Mia Nakaji Monnier

Mia Nakaji Monnier nació en Pasadena, de madre japonesa y padre americano, y ha vivido en once ciudades y pueblos diferentes, incluyendo Kioto – Japón, en el  pequeño pueblo Vermont y en el suburbano Texas. Actualmente, ella estudia  escritura no ficticia en la Universidad de South California y escribe para Rafu Shimpo y Hyphen magazine, y es practicante en Kaya Press. Puede contactarse con ella en: miamonnier@gmail.com

Última actualización en febrero de 2013

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Ben Furuta, the Air Force Academy’s First Cadet of Color

I was conscious of being different, but only in the sense of looking different.

—Ben Furuta

Ben Furuta was only four when his family was forced out of Oakland, California, and incarcerated at Poston during WWII. “I have only flashes of memory, little incidents,” he says, like an image of his father with bandages on his arms, covering chemical burns he received at his camp job, working in the camouflage factory. He remembers older boys, teenagers or young men, who told stories of rattlesnakes in the shade canopies that “scared the bejeezus” out of the little kids.

The family only ...

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Full Disclosure: How My Ambiguous Looks Mean I’m Constantly Coming Out as Biracial

Some years ago, an old friend stopped in L.A. for her summer job, driving across the country in a classic car to promote a vacation rental company. I went out to meet her and her driving partner near their rental in Hollywood, and in an act of company-paid luxury unthinkable to fresh-from-college me, we took a cab to The Stinking Rose for dinner. We settled around our booth table in a dark corner of the restaurant for a meal of garlic dishes, and Liz and John began telling stories about their trip.

Liz and I had met in Texas ...

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A Conversation with Nancy Oda, President of the Tuna Canyon Detention Station Coalition

Nancy Oda was very happily retired when she learned about Tuna Canyon.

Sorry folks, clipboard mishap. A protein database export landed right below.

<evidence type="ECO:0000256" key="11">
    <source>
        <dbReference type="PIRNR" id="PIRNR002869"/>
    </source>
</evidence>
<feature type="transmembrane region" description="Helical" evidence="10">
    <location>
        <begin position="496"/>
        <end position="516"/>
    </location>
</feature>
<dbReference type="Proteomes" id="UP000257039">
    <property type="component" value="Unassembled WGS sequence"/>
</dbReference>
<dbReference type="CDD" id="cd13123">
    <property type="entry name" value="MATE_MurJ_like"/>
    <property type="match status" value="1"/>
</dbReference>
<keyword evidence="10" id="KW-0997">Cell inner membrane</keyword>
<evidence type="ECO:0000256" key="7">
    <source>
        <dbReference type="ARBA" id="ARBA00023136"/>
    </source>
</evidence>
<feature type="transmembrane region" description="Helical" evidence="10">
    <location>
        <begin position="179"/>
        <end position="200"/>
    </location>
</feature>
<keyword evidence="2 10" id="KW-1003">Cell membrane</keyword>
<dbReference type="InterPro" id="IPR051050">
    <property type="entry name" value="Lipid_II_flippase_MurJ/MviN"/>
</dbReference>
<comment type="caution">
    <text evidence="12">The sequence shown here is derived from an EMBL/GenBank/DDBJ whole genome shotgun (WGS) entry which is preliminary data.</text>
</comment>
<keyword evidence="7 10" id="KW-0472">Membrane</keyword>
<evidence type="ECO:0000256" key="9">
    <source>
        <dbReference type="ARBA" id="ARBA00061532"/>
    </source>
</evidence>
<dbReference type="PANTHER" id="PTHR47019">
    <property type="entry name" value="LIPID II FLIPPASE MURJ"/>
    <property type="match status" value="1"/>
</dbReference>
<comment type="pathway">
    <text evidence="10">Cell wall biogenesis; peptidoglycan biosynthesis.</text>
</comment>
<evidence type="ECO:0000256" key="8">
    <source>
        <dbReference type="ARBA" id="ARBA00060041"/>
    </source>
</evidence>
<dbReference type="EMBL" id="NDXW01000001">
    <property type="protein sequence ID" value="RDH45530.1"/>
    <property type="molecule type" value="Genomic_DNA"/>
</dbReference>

“Very happily retired,” she says for a second time. “It was like a call to action.”

We’re sitting together in the small back room of the Hirasaki National Resource Center at the Japanese American National Museum, just past Only the Oaks Remain: The Story of Tuna Canyon Detention Station, the special display that Oda helped to develop. Four years ago, she may not have heard of the historic site, but it’s since become a central part of her life.

“I’m really happy when I go ...

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Sewing Lessons

My mom and I discovered the Japanese fabric store together two years ago. Under a blue awning, in a part of town we rarely went, these Japanese-print clothes hung in the window, and we both stopped to admire them. The store gave lessons, so we signed up, and for some Saturdays in a row, we sat across from each other at sewing machines, making our own clothes.

It’s hard to untangle all these parts of a simple story about sewing together, mother and daughter. First, there’s the part about making things by hand, like she taught me to ...

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My Life with the Anime Nerds

Last month, I worked at Kinokuniya Bookstore’s booth at Anime Expo for the second year in a row. For two days, I stood in front of a display of posters, phone charms, and T-shirts featuring half-naked manga characters, both female and male. And for two days, I tried not to embarrass customers who walked shyly up to the register, asking if I could take a few life-size, cartoon-girl body-pillowcases out of their plastic packages, so they could see which one they wanted.

I have no interest in anime or manga, and other than a short, obligatory obsession with Pokemon ...

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